CROWN HEIGHTS — For the first time in years, central Brooklyn’s representative in Congress will face a Democratic challenger for reelection.
Crown Heights resident Adem Bunkeddeko, 29, kicked off his campaign this week to unseat Rep. Yvette Clarke from the Ninth Congressional District, which she’s represented since 2006. Before her time in Congress, Clarke served on the City Council in Flatbush, following in the footsteps of her mother, Una Clarke, a long-serving councilwoman from the same district.
As is common in deep-blue Brooklyn, Rep. Clarke has faced little opposition in election campaigns since taking office 11 years ago. But Bunkeddeko — a Harvard-educated native New Yorker with experience in community organizing and nonprofit work — is hoping to change that in the 2018 election.
Born and raised in Queens by parents who fled war-torn Uganda in the 1980s, Bunkeddeko has spent the bulk of his adult life in Brooklyn, working as a political organizer and campaign worker after college. He then had a brief stint in the banking world before moving on to work at the Bedford Stuyvesant Restoration Corporation, the Empire State Development Corporation and most recently Brooklyn Community Services. He is also a member of Brooklyn's Community Board 8.
Bunkeddeko got an MBA from Harvard Business School earlier this year and began contemplating a run for Congress. At the start of his 2018 campaign, Bunkeddeko has attracted the backing of longtime Democratic advisor and fundraiser Vernon Jordan and former lieutenant governor and civic booster Richard Ravitch.
Bunkeddeko sat down with DNAinfo to talk about his ideas for the district — including new subsidized housing policies and marijuana legalization — and why voters should choose him over a long-serving Democratic incumbent.
Why are you running? And why do you think the district needs new leadership?
I’ll start off by saying I have great respect for Yvette and for her mother, and I think they’ve done a lot for the community. But the challenges for the community have reached a new inflection point regarding, particularly, housing. But there’s a number of issues: criminal justice, immigration reform, you can go down the list.
Many folks are working on a day-to-day basis to try to put food on the table, try to get things done, and we were not hearing much. And as far as I can recall, in the 11 years she’s been there, she has yet to introduce and pass a bill into law, which is — it may be a function of the times, but there are others who are getting things done, even with Republicans in control.
So, if you could wave a magic wand to create or change existing federal laws, what would be your top choices?
We need to give folks in this community, who built this community, who swept the streets when there weren’t new restaurants and there weren’t all sorts of folks who were looking to come in — they’ve had a stake in this community for so long, they just haven’t had a financial stake. Many of them have rented, and we need to give folks a pathway to ownership. I think low-equity cooperatives for families [earning] between $30,000 and $80,000 is a path forward … It would be a Mitchell Lama-style subsidy in which folks between a certain income bracket can go and be able to purchase a home.
The other one is a pathway for citizenship for refugees and DREAMers. As the son of a war refugee, my father — my parents — are eternally grateful for the opportunity to live in the United States. I think they’ve built up a great life. All six of their children went to college. I think stories like that don’t make us weaker as a country; it makes us stronger. And I think the DREAMers and folks who are refugees from all across war-torn countries or disaster-stricken places deserve a shot to live the American dream.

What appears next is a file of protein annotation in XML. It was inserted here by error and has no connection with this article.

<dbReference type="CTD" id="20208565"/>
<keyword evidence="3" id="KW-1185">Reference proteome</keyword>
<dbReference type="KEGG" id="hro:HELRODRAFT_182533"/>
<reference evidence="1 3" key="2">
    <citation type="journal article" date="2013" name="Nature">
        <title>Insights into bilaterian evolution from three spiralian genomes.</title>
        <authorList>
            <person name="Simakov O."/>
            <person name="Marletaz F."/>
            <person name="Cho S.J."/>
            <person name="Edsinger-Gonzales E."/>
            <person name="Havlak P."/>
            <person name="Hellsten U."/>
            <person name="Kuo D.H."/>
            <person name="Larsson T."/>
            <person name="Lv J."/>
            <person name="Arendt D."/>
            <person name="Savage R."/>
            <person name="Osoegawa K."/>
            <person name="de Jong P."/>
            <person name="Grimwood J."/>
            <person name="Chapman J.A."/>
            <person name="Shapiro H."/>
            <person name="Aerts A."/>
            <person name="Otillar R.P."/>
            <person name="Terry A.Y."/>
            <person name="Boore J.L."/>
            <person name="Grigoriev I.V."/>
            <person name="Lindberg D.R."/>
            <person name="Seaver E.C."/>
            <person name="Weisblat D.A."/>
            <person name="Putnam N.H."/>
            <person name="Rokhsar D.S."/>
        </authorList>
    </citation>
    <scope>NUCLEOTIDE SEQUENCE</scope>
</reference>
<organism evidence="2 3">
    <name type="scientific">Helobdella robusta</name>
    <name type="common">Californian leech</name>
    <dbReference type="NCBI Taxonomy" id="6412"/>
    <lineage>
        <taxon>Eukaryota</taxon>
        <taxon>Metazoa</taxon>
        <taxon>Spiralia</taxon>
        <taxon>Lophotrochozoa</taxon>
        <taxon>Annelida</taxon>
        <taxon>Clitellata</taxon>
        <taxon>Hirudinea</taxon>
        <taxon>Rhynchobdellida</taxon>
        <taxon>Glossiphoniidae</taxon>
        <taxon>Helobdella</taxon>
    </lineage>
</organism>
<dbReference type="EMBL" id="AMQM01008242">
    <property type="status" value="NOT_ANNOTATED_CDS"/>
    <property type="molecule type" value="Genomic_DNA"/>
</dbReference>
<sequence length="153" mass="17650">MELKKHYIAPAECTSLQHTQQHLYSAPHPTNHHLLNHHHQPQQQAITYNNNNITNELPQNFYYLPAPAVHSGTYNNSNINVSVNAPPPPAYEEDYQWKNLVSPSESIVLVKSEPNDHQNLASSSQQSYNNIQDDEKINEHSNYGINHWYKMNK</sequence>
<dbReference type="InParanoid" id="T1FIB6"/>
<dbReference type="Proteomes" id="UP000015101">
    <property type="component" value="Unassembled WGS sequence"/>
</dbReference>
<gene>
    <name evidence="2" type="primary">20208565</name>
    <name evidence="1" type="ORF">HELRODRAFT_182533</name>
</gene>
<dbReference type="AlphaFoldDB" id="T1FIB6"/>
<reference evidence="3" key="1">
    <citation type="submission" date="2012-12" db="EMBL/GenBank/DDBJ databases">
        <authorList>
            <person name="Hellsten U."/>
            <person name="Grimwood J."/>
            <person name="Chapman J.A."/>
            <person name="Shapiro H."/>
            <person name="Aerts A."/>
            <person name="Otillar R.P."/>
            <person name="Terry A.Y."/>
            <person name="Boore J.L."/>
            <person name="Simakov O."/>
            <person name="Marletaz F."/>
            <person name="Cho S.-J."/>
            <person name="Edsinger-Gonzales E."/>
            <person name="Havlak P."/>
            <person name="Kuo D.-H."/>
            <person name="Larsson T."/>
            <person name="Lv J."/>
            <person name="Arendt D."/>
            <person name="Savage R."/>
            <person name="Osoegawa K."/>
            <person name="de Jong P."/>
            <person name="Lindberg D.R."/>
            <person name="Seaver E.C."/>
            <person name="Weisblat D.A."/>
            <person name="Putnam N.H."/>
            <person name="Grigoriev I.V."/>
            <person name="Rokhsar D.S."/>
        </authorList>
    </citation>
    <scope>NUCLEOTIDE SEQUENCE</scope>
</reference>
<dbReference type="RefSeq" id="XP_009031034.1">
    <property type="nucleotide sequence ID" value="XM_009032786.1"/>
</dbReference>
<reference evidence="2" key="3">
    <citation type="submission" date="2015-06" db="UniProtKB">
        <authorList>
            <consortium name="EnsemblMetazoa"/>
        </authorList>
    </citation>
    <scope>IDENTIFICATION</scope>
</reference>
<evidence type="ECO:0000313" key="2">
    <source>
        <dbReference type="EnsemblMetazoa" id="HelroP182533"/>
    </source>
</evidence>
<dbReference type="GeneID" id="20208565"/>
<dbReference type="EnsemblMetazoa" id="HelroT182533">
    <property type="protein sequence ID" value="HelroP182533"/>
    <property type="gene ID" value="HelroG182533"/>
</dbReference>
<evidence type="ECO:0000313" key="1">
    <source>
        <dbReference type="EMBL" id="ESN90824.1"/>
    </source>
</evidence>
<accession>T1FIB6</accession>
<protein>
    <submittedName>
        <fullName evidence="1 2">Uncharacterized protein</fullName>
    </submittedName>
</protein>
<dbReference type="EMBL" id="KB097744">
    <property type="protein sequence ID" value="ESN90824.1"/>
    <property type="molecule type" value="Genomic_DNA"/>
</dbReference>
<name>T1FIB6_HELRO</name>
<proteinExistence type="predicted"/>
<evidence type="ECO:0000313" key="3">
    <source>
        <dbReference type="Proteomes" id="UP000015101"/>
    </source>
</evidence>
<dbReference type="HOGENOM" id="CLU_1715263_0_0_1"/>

And then I think the third piece is criminal justice. We need bail reform, we need sentencing reform and we need to legalize marijuana. And we need to legalize, tax it and regulate it just like alcohol. I think that’s the way forward.
After President Trump's inauguration, town halls hosted by Rep. Clarke about resisting his administration were packed with hundreds of constituents. How would you contend with the challenges to progressive ideals, and Democrats in general, in the Trump era? What would you say to voters still upset about the 2016 election?
Of course there’s deep anger. For me, that election represented the antithesis of the America I know. As I mentioned to you before, I’m the son of war refugees. Half my family is Muslim, half of it is Christian. We came here with very little, and Mr. Trump’s “We want to make America great again” — it was a dog whistle for a time, which doesn’t seem to really conform with our sense of the country. So, I understand that anger. I feel it deeply.
But that anger needs to be taken and put into positive energy which we can [use to] make a change. There are a lot of issues that we’ve been going through as a community that existed long before Mr. Trump arrived on the scene. All he did was amplify it and make it worse... We need to take that anger and we need to channel into improving the lives of folks who have lived on the margins of society for quite some time.
You’ve worked as a community organizer and been a politically engaged citizen, but have never held office. What would you tell someone who would say you’re not qualified to be a congressman?
I look around and, you know, there are a lot of folks with a lot of political experience, but it hasn’t necessarily produced a lot of results for us. We’re in a time where I think it’s time to really rethink who should be going into public life. I think, at the end of the day, I have a record of accomplishment in the community that I think translates into elected office well. At the end of the day, to me, that record speaks for itself.